Lowe Recalls 'The Bo You Didn't Know'

by Kent Lowe (@LSUkent)
Lowe Recalls 'The Bo You Didn't Know'

I sat and just saw the memories come flooding back to me when SEC Storied showed “The Bo You Didn’t Know” on the SEC Network Tuesday night.

I’m not ashamed to say when Ron Higgins of the Picayune was emotional at the very end of the film, I was sitting in my living room wiping a tear from my eye. Good moments in my young professional career and sadness about the future of a school I loved were all part of the 42-days Bo Rein was head coach at LSU.

I was in that Board of Supervisors room as a first-year grad student covering LSU for the Shreveport Times as one of LSU’s writers for my hometown paper. The search had been a season long slog through every coaching candidate in the country. The week of the final game of the season, the Reveille seemed to be calling every hotel each night to see where top coaches were allegedly checking in.

AD Paul Dietzel was playing things so close to the vest he was taking his trash home every night to burn it so no one could rifle through his trash.

While everyone wondered who Bo Rein was when Dietzel walked to the microphone that day, those in the media and more than just the common football fan knew LSU was getting young genius of the Veer offense. As documented in the film, he was the guy, make that the young energetic guy that was going to take LSU football into the 1980s. He was the guy that had worked and learned under Woody Hayes, Lou Holtz and Frank Broyles. He wasn’t just the guy. He was the man who proved his ability as head coach at NC State and now was stepping into a Southeastern Conference that was a defensive juggernaut.

He was bringing an offense that LSU fans were beginning to understand could be something special. Paul Finebaum on a movie outtake said that Rein’s offense could have brought the SEC the offensive excitement that Spurrier did in his time. Rein was ahead of the offensive curve that we enjoy in the SEC.

But Rein needed his players to make it work. His staff was on the road recruiting and so was Bo. It would all end on Jan. 10, 1980. 42 days. 42 short days of recruiting magic as head coach.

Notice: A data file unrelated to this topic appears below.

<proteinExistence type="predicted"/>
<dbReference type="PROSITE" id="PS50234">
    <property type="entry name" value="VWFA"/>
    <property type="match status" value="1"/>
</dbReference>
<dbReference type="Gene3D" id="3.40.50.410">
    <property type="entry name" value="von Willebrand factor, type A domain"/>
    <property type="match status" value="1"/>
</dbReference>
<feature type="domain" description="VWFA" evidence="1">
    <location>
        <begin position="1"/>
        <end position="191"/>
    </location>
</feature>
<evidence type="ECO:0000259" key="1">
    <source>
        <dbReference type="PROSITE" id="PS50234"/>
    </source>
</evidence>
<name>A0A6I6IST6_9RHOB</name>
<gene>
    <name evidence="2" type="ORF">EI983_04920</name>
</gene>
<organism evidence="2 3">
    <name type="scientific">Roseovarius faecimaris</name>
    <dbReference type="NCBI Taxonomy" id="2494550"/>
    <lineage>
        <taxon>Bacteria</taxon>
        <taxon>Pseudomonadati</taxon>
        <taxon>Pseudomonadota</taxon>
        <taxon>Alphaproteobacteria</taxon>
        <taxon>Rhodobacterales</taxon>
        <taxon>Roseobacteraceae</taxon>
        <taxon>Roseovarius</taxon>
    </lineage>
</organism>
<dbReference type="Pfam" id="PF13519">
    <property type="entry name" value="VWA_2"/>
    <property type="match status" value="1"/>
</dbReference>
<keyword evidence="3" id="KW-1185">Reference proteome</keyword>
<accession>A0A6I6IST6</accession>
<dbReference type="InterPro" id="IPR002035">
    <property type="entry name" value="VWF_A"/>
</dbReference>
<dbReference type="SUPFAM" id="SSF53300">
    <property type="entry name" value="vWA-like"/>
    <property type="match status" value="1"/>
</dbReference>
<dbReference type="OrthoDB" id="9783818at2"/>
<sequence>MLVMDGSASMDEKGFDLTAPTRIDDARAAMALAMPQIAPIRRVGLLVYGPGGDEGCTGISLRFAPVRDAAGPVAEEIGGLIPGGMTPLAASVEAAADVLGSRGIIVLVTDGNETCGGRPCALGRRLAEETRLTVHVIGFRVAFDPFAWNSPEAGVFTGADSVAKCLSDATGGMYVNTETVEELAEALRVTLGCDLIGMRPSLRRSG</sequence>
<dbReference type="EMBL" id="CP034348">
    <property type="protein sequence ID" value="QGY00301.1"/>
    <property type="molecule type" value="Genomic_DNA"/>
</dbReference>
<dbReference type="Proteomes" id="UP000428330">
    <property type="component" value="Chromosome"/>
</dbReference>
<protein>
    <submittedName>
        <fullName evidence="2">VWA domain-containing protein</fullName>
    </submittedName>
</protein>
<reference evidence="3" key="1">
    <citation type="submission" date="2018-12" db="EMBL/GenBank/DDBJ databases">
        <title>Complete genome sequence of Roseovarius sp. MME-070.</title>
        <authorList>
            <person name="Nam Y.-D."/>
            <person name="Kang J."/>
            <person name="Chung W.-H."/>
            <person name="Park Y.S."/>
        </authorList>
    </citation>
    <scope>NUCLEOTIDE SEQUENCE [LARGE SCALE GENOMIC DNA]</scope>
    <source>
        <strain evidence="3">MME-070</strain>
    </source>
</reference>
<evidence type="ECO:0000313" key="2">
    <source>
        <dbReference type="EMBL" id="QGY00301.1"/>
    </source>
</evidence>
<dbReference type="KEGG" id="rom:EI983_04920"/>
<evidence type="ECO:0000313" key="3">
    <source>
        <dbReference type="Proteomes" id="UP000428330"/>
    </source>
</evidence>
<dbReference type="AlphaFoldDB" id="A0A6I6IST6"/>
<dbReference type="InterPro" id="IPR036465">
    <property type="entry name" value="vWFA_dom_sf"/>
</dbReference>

A short flight from Shreveport to Baton Rouge ended up with the plane reaching over 40,000 feet, running out of gas and crashing into the Atlantic Ocean after hours of radio silence, no visible signs of life and no way for fighter pilots to do but watch.

There was a thunderstorm between Shreveport and Baton Rouge that caused a diversion in the flight plan. What went wrong from there has never officially been determined but speculation eventually became fact. All I know is I saw the thunderstorm on a late-night drive home from a night grad school class at LSU looking forward to a weekend at my parents’ home in Shreveport.

The storm was so intense I spent an hour in Alexandria in the pre-interstate days waiting for things to calm down. I got home and hit the bed only to be awakened by my Dad, an assistant fire chief who had the day off. He was telling me that my mom had heard on her way to work that Rein had crashed in the Atlantic.

I knew where Rein was recruiting and I knew it was Shreveport. I thought my mom didn’t have the facts right. There was no way that could have happened. It did and LSU’s athletic world was upside down.

Just 42 days before I was typing page after page of materials to send back to Shreveport to be part of a lengthy hiring package with sports editor Gerry Robichaux. The two of us won an AP Louisiana-Mississippi award for our coverage that day. Now I was at the office trying to help out with phone calls and get the quotes you need when someone passes away and stories have to be written.